LIPT2 mitochondrial mis-targeting activates the swelling-activated chloride current IClswell

The swelling-activated chloride current IClswell, which is stimulated after exposure of cells to an osmotic imbalance between the intracellular and the extracellular milieu, is an essential determinant of the ubiquitous homeostatic function of the Regulatory Volume Decrease (RVD) [30,31]. The AVD current and IClswell show the same biophysical properties and most likely rely on the same molecular entity [28,29,32]. Accordingly, induction of AVD current is coupled to a facilitation of RVD and prevented by known blockers of IClswell [33]. Apoptosis inducers rapidly activate IClswell [34]. Based on these considerations, and having observed that preventing LIPT2 mitochondrial trafficking activates the AVD current, we monitored the activation of IClswell in HEK 293 Phoenix cells expressing EYFP-LIPT2 or LIPT2-EYFP (Fig 6A and 6B). Cells were voltage clamped with the whole-cell patch-clamp technique and initially kept in hypertonic solution (see Materials and methods). In this condition, no obvious currents were detected (Fig 6A), according to previous observations [20,22,25]. Then, IClswell was activated following a 28% reduction (100 mOsm) of the extracellular osmolarity via omission of mannitol from the bath solution. This maneuver activated IClswell in both EYFP-LIPT2 and LIPT2-EYFP transfected cells, however, 10 minutes after stimulation of cells with hypotonic solution, the current magnitude was significantly higher and the activation kinetic was significantly faster in EYFP-LIPT2 expressing cells (Fig 6B). Similarly, in cells expressing LIPT2 void of the mitochondrial tag, the current magnitude was significantly higher and the activation kinetic was significantly faster compared to that measured in cells expressing the full-length LIPT2 (Fig 6C). These findings indicate that deranged mitochondrial targeting of LIPT2 facilitates the activation of IClswell.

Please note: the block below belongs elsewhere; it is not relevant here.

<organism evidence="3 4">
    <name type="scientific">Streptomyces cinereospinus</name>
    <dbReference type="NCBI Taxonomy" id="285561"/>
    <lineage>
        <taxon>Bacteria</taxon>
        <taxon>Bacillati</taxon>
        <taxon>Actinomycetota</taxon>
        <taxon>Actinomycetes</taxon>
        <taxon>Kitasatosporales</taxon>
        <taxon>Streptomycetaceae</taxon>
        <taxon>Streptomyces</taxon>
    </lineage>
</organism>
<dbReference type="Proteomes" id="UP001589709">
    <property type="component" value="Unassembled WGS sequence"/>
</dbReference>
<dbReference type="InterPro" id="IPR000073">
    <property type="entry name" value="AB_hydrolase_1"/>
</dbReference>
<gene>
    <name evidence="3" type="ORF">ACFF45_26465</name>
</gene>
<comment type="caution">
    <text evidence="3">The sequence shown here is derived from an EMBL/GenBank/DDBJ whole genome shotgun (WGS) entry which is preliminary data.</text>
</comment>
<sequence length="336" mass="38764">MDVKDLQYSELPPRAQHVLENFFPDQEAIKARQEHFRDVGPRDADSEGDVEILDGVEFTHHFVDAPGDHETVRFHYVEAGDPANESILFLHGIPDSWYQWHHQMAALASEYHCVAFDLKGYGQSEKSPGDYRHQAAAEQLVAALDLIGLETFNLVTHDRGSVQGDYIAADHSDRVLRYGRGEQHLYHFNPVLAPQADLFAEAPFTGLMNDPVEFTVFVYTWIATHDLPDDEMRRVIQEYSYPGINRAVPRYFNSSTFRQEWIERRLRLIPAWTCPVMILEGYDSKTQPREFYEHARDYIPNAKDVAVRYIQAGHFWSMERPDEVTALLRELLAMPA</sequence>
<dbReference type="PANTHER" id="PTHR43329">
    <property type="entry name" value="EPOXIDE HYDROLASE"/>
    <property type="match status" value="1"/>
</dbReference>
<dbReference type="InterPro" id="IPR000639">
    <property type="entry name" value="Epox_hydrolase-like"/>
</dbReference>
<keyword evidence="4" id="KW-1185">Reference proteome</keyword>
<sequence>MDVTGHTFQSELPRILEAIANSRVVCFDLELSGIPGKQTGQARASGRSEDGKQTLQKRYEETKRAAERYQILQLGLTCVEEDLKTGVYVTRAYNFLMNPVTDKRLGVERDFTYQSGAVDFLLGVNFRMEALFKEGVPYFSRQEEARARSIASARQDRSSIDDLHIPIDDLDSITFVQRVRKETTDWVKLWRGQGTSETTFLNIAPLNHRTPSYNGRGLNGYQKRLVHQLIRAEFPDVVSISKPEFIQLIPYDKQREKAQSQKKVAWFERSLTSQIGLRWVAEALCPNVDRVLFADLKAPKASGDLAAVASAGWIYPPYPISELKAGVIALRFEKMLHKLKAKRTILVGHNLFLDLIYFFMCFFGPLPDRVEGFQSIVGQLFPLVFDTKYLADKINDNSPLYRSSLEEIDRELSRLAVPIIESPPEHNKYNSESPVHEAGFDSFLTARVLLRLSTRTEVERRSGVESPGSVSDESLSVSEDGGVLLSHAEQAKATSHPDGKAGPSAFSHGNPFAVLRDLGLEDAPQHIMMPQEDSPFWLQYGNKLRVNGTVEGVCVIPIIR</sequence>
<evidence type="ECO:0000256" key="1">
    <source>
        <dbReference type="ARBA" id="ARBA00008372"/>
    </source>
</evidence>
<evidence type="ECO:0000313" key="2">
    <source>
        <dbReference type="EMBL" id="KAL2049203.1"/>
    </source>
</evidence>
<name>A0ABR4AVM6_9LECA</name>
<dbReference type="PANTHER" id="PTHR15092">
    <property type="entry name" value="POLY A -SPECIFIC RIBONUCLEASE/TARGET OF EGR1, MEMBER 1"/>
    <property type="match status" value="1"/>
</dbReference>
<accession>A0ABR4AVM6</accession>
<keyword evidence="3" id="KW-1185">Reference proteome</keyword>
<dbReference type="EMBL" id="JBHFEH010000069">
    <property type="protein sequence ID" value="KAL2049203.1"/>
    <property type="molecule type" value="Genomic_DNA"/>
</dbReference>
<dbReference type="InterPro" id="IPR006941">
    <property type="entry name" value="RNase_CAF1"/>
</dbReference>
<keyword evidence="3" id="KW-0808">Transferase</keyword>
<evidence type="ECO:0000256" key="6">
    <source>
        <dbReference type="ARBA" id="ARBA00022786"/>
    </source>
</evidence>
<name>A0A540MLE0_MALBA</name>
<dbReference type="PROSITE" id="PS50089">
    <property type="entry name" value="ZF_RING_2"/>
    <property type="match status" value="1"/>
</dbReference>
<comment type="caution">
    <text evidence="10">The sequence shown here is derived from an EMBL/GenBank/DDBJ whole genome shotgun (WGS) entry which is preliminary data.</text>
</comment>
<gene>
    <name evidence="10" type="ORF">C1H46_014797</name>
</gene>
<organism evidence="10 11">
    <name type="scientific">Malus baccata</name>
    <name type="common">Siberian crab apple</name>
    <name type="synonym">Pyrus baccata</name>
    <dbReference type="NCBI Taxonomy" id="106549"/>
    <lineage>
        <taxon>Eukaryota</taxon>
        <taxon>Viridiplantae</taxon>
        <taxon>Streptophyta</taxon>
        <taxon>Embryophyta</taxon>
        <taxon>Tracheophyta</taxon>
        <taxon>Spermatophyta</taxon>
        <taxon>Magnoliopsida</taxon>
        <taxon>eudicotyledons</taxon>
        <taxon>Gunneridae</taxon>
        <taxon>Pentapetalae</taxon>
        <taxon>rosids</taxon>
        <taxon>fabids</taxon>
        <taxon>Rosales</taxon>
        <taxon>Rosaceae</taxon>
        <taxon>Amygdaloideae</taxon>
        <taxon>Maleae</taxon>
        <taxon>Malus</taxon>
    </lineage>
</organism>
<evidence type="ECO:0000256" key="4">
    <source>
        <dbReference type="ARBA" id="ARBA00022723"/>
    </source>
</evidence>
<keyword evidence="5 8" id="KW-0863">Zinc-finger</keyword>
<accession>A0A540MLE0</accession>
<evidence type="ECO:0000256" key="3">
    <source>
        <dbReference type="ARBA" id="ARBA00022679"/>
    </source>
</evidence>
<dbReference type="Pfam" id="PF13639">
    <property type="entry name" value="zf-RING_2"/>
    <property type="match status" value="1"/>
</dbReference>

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Fig 6. IClswell current is over-stimulated in EYFP-LIPT2 and ΔmitotagLIPT2 expressing cells.

(A) Original current recordings obtained in whole-cell configuration from HEK 293 Phoenix cells in hypertonic (hyper) and hypotonic (hypo) bath solution following stimulation with the pulse protocol represented in the inset. Cells were transfected for 48 hours with EYFP-LIPT2 or LIPT2-EYFP, as indicated. (B) Current density (pA/pF) to voltage (mV) relationship measured in hypertonic solution and after a 10 minutes exposure to a hypotonic solution (left) and current density (pA/pF) to time (sec) relationship measured in hypotonic solution (right) in cells expressing EYFP-LIPT2 or LIPT2-EYFP. C, current density (pA/pF) to voltage (mV) relationship measured in hypertonic solution and after a 10 minutes exposure to a hypotonic solution (left) and current density (pA/pF) to time (sec) relationship measured in hypotonic solution (right) in cells expressing LIPT2 or ΔmitotagLIPT2. In B, left, ***: p<0.001 at all applied voltages except for 0 mV compared to LIPT2-EYFP, hypo, unpaired Student’s t test, and right, p<0.001 when time >160 sec, unpaired Student’s t test. In C, left, *: p<0.05 at all applied voltages except for 0 mV compared to LIPT2, hypo, unpaired Student’s t test, and right, p<0.05 when time >360 sec and <660 sec, unpaired Student’s t test. (n) indicates the number of cells.

https://doi.org/10.1371/journal.pone.0179591.g006

LIPT2 does not per se modify IClswell

To establish if the results shown in Fig 6 could be explained by a suppression of IClswell by LIPT2 forms correctly targeting to the mitochondrion (i.e. LIPT2 and LIPT2-EYFP) instead of an activation of IClswell by the LIPT2 forms of which the mitochondrial targeting is prevented (i.e. ΔmitotagLIPT2 and EYFP-LIPT2), we verified if LIPT2 may per se modify the biophysical properties of IClswell. Altered LIPT2 expression levels were obtained following transfection of LIPT2 (Fig 7A) or siRNAs (Fig 7B and 7C). LIPT2 overexpression (Fig 7A) or 48% gene expression silencing with siRNA #2 (Fig 7C) did not modify the magnitude or the activation kinetics of IClswell.